Could swaddling yourself in a 30lb blanket help send you off to sleep?

Could swaddling yourself in a 30lb blanket help send you off to sleep?

  • Weighted blankets can help create a sense of security and aide relaxation 
  • Sales of the ‘Gravity Blanket’ rocketed to a whopping £14million last year 
  • Weighted blankets can reduce the body’s stress hormone, and encourage the production of serotonin

Do you feel in need of a hug at the end of a hard day? 

Now, you don’t even have to turn to a loved one, thanks to the advent of ‘heavy bedding’.

It uses special heavyweight blankets to tap into a deep desire to feel ‘smushed’ (or, to use a more antiquated term, swaddled) and is said to reduce stress and anxiety, and aid sleep.

Made from cotton, with dozens of tiny ‘panels’ filled with glass beads stitched into them, these heavy blankets can weigh anything from 10lbs to 30lbs, compared with just a few pounds for a normal blanket.

The theory is that the weight creates a feeling of security, aiding relaxation and sleep. Last year, sales of one such product, the Gravity Blanket had rocketed to £14million, and it was named as one of the best inventions of 2018 by Time magazine.

Weighted blankets can create a feeling of security and relaxation which helps people fall asleep faster

But do they live up to their promise?

‘We sleep when we feel safe and, for some people, using a weighted blanket replicates the feeling of being in a cocoon,’ explains Dr Nerina Ramlakhan, a sleep expert and adviser for bed manufacturer Silentnight.

‘It can help you let go of the day, become still and stop restlessness — all of which are conducive to deep and restorative sleep.’

The mechanism behind them is deep pressure stimulation (DPS), a soft, even pressure applied to the body providing the feeling of a firm hug, swaddling or massage.

Research shows that DPS can reduce cortisol levels, the body’s stress hormone, and encourage the production of serotonin, a hormone linked to feelings of happiness. When nerve fibres in the skin, called C-tactile afferents, are stroked it triggers the release of ‘love hormone’ oxytocin, which makes us feel happy and secure. This could also explain why weighted blankets might have a calming effect, says Francis McGlone, a professor of neuroscience at Liverpool John Moores University.

The concept of heavy bedding isn’t new; parents have swaddled newborns for centuries, and weighted blankets or vests have been used for more than a decade to soothe children with autism.

Around 70 per cent of those with autism sleep poorly because of differences in their melatonin production — the hormone that controls the sleep-wake cycle – as well as the way they respond to their environment.

The theory is that a weighted blanket might reduce stress by changing how they process sensory information.

However, while there is anec-dotal evidence that weighted blankets work, studies have failed to come up with scientific proof.

The mechanism behind them is deep pressure stimulation (DPS), a soft, even pressure applied to the body providing the feeling of a firm hug, swaddling or massage. Stock picture

After being contacted by parents who were using weighted blankets on their autistic children, Professor Paul Gringras, a children’s sleep expert at the Evelina London Children’s Hospital, decided to put them to the test.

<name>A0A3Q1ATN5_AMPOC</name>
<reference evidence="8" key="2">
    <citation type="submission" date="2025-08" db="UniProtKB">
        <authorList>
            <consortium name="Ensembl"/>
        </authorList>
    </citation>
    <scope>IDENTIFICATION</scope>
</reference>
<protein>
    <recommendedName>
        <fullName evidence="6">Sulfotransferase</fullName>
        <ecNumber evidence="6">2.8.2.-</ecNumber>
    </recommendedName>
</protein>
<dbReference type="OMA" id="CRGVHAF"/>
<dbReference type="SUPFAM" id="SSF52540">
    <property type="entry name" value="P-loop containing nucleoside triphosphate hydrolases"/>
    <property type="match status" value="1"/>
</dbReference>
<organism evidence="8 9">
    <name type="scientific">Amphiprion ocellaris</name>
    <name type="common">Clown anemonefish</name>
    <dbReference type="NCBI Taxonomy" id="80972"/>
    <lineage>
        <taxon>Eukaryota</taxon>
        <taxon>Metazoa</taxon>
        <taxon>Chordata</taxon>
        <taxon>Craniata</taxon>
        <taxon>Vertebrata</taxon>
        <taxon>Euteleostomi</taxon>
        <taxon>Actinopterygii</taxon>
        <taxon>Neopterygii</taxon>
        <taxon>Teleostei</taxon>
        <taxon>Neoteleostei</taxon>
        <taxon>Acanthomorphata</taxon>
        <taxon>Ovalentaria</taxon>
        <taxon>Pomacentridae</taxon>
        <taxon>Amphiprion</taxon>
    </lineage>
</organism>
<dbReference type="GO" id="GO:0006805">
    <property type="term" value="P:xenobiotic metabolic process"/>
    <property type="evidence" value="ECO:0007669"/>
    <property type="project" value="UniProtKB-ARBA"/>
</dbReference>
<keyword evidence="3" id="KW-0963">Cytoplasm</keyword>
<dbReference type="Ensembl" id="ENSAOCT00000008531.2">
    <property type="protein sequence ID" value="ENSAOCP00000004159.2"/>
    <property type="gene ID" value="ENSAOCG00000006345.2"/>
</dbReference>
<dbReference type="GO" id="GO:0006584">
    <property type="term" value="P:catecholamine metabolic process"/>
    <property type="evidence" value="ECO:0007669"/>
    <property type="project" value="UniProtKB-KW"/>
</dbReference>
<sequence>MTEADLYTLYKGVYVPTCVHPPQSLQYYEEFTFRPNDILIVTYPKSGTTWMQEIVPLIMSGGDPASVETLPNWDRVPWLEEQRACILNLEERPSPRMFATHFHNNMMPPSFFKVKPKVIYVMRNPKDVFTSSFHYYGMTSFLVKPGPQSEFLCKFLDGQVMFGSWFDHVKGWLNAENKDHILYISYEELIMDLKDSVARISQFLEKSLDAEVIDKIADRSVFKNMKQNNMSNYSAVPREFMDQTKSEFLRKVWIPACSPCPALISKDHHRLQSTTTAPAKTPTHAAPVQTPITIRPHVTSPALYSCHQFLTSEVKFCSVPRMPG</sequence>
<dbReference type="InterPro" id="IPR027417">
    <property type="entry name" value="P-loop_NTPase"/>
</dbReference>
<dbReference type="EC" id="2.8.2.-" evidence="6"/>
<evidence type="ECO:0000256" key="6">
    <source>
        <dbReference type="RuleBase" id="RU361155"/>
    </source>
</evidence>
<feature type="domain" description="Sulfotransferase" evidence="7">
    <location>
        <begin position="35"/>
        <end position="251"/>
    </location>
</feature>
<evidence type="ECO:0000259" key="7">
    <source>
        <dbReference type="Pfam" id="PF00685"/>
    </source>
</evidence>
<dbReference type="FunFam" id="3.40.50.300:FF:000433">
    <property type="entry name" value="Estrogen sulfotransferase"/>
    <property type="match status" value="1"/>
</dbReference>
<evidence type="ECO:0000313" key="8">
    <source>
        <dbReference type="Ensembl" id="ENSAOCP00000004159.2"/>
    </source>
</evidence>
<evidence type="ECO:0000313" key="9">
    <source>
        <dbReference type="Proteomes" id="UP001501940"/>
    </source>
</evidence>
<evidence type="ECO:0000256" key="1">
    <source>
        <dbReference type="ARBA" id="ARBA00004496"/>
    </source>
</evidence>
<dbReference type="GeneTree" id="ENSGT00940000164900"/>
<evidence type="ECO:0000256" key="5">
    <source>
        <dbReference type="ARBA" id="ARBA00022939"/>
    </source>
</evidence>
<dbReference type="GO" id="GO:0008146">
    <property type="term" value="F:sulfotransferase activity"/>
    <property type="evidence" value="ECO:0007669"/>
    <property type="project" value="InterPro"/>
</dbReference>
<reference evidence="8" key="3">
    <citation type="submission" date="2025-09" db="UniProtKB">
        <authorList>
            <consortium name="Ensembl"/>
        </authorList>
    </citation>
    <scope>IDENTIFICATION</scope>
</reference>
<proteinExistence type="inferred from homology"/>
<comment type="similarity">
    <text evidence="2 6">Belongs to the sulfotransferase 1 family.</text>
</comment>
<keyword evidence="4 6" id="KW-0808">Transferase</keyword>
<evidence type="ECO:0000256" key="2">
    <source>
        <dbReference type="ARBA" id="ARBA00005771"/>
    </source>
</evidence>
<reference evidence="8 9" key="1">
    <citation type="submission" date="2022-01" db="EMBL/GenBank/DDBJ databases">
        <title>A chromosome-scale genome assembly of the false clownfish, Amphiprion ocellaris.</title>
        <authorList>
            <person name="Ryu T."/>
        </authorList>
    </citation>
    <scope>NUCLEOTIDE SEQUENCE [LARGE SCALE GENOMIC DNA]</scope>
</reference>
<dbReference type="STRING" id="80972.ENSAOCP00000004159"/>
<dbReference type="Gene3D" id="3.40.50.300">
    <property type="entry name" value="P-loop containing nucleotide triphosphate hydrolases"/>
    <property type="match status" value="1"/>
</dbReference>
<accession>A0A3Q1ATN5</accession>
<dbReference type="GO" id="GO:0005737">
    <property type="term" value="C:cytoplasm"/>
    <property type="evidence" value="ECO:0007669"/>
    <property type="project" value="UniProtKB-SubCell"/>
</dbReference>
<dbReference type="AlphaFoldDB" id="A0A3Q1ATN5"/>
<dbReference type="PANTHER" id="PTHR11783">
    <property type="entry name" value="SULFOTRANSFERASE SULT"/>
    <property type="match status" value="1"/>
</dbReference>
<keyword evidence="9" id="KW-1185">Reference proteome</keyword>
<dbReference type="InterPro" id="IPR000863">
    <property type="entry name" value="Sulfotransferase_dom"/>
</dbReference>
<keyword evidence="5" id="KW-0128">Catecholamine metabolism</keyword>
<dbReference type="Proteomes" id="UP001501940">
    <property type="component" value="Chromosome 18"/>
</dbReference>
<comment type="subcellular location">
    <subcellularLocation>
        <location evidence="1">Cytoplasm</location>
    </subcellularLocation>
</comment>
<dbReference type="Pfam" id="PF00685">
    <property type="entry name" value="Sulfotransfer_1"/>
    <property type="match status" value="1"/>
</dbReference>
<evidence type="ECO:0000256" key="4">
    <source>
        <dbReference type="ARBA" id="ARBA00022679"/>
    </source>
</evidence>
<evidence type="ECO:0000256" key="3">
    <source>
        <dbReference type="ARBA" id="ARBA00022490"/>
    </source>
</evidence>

In his trial, 67 children with autism and a severe sleep disorder used either a weighted blanket or one of a normal weight that looked identical for two weeks, and then swapped to the other blanket.

The study, published in the journal Pediatrics in 2014, found the blankets ‘did not help children with autism sleep longer, fall asleep faster or wake less often’.

‘The negative results were important to know about, but disappointing for families of children with autism, as sleep is such a huge problem for them,’ Professor Gringras told Good Health.

Alarmingly, two deaths have been linked to the misuse of weighted blankets: a nine-year-old autistic boy died after being rolled up in a heavy blanket and a seven-month-old, who had been covered with a weighted blanket designed for children over three.

The blankets come in different weights, and Dr Sally Payne, a professional adviser for children, young people and families at the Royal College of Occupational Therapists, warns the weight should be appropriate (roughly 10 per cent of your body weight).

‘To prevent the risk of suffocation, take the blanket off the child when they are asleep,’ she says.

In healthy adults, a few studies have had more positive results.

A U.S. study in Occupational Therapy in Mental Health journal in 2008, involving 32 adults with anxiety, found two-thirds were less anxious if they used a 30lb blanket.

Meanwhile, a Swedish study, published in the Journal of Sleep Medicine and Disorders in 2015, found sleep quality improved when 31 insomniacs used weighted blankets.

There is, of course, a drawback: they can make you feel very hot.

And some sleep experts say the blankets, which cost up to £145, are an expensive gimmick.

‘There is no evidence they provide any health benefit,’ says Dr Neil Stanley, a sleep expert and member of the British Sleep Society. ‘If you like to feel cocooned, make your bed the old-fashioned way, with a blanket and sheet.’

Dr Guy Leschziner, a consultant neurologist and sleep physician at Guy’s Hospital in London, agrees: ‘There is no real research on these blankets or how they work. But if you like the sensation and you find it relaxing and comforting, then that probably will help you sleep and it’s unlikely to do any harm.’ 

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